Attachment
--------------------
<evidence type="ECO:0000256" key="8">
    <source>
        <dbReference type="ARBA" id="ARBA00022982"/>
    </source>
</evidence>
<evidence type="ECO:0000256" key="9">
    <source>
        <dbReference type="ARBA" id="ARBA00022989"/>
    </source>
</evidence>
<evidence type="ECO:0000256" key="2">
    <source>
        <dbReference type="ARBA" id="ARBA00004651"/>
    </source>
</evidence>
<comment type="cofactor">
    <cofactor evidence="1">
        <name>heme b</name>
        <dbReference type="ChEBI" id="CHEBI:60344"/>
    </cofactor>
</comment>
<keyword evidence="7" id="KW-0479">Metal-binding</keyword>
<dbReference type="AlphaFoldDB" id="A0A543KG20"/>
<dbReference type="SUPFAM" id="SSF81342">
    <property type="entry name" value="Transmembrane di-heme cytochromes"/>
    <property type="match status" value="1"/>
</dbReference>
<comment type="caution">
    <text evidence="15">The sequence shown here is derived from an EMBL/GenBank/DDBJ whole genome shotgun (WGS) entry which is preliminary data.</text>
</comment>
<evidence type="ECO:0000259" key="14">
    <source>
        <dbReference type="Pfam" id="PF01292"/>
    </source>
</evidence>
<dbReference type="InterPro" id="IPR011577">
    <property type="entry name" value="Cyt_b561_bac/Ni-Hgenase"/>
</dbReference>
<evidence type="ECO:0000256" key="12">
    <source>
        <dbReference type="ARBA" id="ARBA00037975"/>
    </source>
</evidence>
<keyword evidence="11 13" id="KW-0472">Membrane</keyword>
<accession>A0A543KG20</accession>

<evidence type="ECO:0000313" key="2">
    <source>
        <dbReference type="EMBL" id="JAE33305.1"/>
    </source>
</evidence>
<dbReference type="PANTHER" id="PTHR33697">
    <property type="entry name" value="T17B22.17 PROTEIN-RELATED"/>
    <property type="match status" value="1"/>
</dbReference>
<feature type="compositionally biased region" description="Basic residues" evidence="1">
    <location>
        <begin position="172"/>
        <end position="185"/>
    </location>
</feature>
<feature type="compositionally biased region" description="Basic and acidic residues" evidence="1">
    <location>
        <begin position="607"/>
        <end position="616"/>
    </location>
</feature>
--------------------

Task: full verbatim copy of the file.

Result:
<evidence type="ECO:0000256" key="8">
    <source>
        <dbReference type="ARBA" id="ARBA00022982"/>
    </source>
</evidence>
<evidence type="ECO:0000256" key="9">
    <source>
        <dbReference type="ARBA" id="ARBA00022989"/>
    </source>
</evidence>
<evidence type="ECO:0000256" key="2">
    <source>
        <dbReference type="ARBA" id="ARBA00004651"/>
    </source>
</evidence>
<comment type="cofactor">
    <cofactor evidence="1">
        <name>heme b</name>
        <dbReference type="ChEBI" id="CHEBI:60344"/>
    </cofactor>
</comment>
<keyword evidence="7" id="KW-0479">Metal-binding</keyword>
<dbReference type="AlphaFoldDB" id="A0A543KG20"/>
<dbReference type="SUPFAM" id="SSF81342">
    <property type="entry name" value="Transmembrane di-heme cytochromes"/>
    <property type="match status" value="1"/>
</dbReference>
<comment type="caution">
    <text evidence="15">The sequence shown here is derived from an EMBL/GenBank/DDBJ whole genome shotgun (WGS) entry which is preliminary data.</text>
</comment>
<evidence type="ECO:0000259" key="14">
    <source>
        <dbReference type="Pfam" id="PF01292"/>
    </source>
</evidence>
<dbReference type="InterPro" id="IPR011577">
    <property type="entry name" value="Cyt_b561_bac/Ni-Hgenase"/>
</dbReference>
<evidence type="ECO:0000256" key="12">
    <source>
        <dbReference type="ARBA" id="ARBA00037975"/>
    </source>
</evidence>
<keyword evidence="11 13" id="KW-0472">Membrane</keyword>
<accession>A0A543KG20</accession>

<evidence type="ECO:0000313" key="2">
    <source>
        <dbReference type="EMBL" id="JAE33305.1"/>
    </source>
</evidence>
<dbReference type="PANTHER" id="PTHR33697">
    <property type="entry name" value="T17B22.17 PROTEIN-RELATED"/>
    <property type="match status" value="1"/>
</dbReference>
<feature type="compositionally biased region" description="Basic residues" evidence="1">
    <location>
        <begin position="172"/>
        <end position="185"/>
    </location>
</feature>
<feature type="compositionally biased region" description="Basic and acidic residues" evidence="1">
    <location>
        <begin position="607"/>
        <end position="616"/>
    </location>
</feature>